One glance at this new Lexus’ slinky profile, fat tires, and bulging rear haunches suggests it’s a pretty loving homage to BMW’s M4 coupe. Move around front, however, and the similarity ends with a visage that is the polar opposite of a jovial Bavarian. Chief engineer Yukihiko Yaguchi confirms that while his baby will compete on price and performance with the M4, Mercedes C63 AMG, and outgoing Cadillac CTS-V (or forthcoming ATS-V) coupes, in terms of personality and soul it will feel as removed from those cars as a Wagnerian opera is from Kabuki theater.
And the distinctive personality he’s referring to is far more than skin deep, deriving largely from the still naturally aspirated 5.0-liter V-8 engine that’s now a segment exclusive. This engine shares only its basic cylinder block with that of the outgoing IS F sedan. The cylinder heads and all moving parts are completely new. Friction reductions allow the engine to rev 500 rpm faster than the IS F’s, to 7300 rpm. A switch to electric phasing on all four cams brings greater variability and precision, and lets the engine borrow the Prius’ more efficient Atkinson cycle operation during low-demand cruising conditions. So, while BMW downsized its M3/M4 engine from a 4.0-liter V-8 to a 3.0-liter I-6 and added twin turbochargers to compensate, Lexus virtually downsizes its 5.0-liter V-8 to roughly a 4.2-liter just by leaving the intake valves open for part of the compression stroke during Atkinson operation.
The ideal Atkinson cycle captures and compresses an amount of air that, when combusted and expanded throughout the entire power cycle, results in a cylinder pressure that’s near atmospheric at the bottom of the piston’s stroke, meaning the engine has wrung every bit of energy out of the fuel. Drop the hammer, and those valves shut in time to give you the full 12.3:1 compression (up from 11.8:1) and 5.0 liters of furious power — at least 450 horses’ worth (up substantially from the IS F’s 416). A newly modified version of the current D4S direct-injection with secondary port injection helps make all this work. Torque ratings and further specifications are pending.
Power and twist route aft through a similar eight-speed automatic, upgraded with different control logic for D-mode operation, and a track-optimized Sport-plus shift schedule. Naturally, a manual mode relinquishes full control to the driver’s shift-paddling or stick-rowing pleasure. At the rear axle is a torque-vectoring differential that can be programmed via the TVD switch on the console for standard, slalom, or track vectoring. That middle position optimizes for very quick side-to-side transitions found in magazine slalom tests and autocross courses. The rotary knob marked Eco, Normal, Sport controls throttle response, shift-schedule in Drive, and the electric power steering feel. The suspension is not adjustable.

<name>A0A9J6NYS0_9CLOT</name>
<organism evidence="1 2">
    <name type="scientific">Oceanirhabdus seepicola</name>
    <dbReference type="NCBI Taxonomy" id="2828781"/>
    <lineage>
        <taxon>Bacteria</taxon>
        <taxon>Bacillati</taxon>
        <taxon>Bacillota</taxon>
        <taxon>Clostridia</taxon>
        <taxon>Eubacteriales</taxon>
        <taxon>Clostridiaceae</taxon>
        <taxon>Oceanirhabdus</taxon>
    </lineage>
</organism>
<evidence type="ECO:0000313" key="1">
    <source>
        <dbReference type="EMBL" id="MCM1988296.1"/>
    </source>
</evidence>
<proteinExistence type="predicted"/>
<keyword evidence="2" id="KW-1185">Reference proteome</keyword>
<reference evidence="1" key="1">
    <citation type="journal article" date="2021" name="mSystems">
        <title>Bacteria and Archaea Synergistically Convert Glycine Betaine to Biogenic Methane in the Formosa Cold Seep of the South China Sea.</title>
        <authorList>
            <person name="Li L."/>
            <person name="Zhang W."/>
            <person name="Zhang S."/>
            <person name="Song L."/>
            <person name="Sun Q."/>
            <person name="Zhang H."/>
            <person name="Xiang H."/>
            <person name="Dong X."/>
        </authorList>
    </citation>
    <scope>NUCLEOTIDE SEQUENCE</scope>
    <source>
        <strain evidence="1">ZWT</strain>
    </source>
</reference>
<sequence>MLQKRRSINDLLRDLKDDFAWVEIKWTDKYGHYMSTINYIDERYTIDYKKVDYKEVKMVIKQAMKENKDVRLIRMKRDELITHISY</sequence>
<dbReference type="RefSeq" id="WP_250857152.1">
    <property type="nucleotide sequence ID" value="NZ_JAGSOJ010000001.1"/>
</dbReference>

Speaking of suspenders, 70 percent of the hardware is altered from that of the IS F sedan, with new geometry and more use of aluminum. It rides 0.2 inch lower than the RC 350 coupe. Relative to the IS F’s Brembo brake system, the RC F’s is upgraded in front by increasing size from 14.2 to 15.0 inches in diameter and adding 0.15 inch in thickness, and in back by doubling the caliper piston count from two to four. Cross-drilling is ditched in favor of grooves all around; no carbon-ceramic option will be offered. Three designs of forged 19-inch wheels are available — one of which is hand-polished — and they’re wrapped in Michelin Pilot Super Sports sized 255/35 in front, 275/35 in back.
Yasuo Kajino designed the striking RC coupe and oversaw its F transformation, which alters everything forward of the A-pillar from the functionally vented hood and front fenders to the more aggressive front fascia incorporating oil cooler inlets for the engine (left) and transmission (right), and a more aggressive spindle grille, the mesh of which is composed of little Fs from the bumper level down. Moving rearward we find a BMW homage carbon-fiber roof panel (saving 13 pounds), bolder rocker panels, a decklid incorporating a wing that rises at 50 mph to reduce lift and create downforce at high speeds, and a rear fascia incorporating two pair of stacked exhaust outlets.
Inside, carbon-fiber trim adorns the door panels and passenger dash and Alcantara accents the doors and heavily bolstered sport bucket seats. A special steering wheel gets an oval-section rim, and a unique thin-film transistor gauge cluster places a fixed tachometer ring in its center, a smaller speedometer ring to the right, and offers a choice of four display themes for conveying various sport and touring information such as g circle, track lap timing, tire pressures, etc. Making its debut on the RC is a new infotainment controller that swaps the old haptic mouse for a haptic touchpad. You can’t write letters on it with your fingers like in an Audi, but as you swipe across it, the pad provides vibrations and feedback to ease menu selections.
Bigger wheels, brakes, and bodywork mean the RC F will weigh more than the IS F, but Yaguchi-san assures us the coupe will handily outperform its sedan predecessor on the dragstrip and the Nürburgring, and that the way its naturally aspirated V-8 delivers torque, combined with its aggressive and distinctive appearance, will draw its own unique audience. We look forward to joining said audience for a preview performance and sharing our review with you forthwith.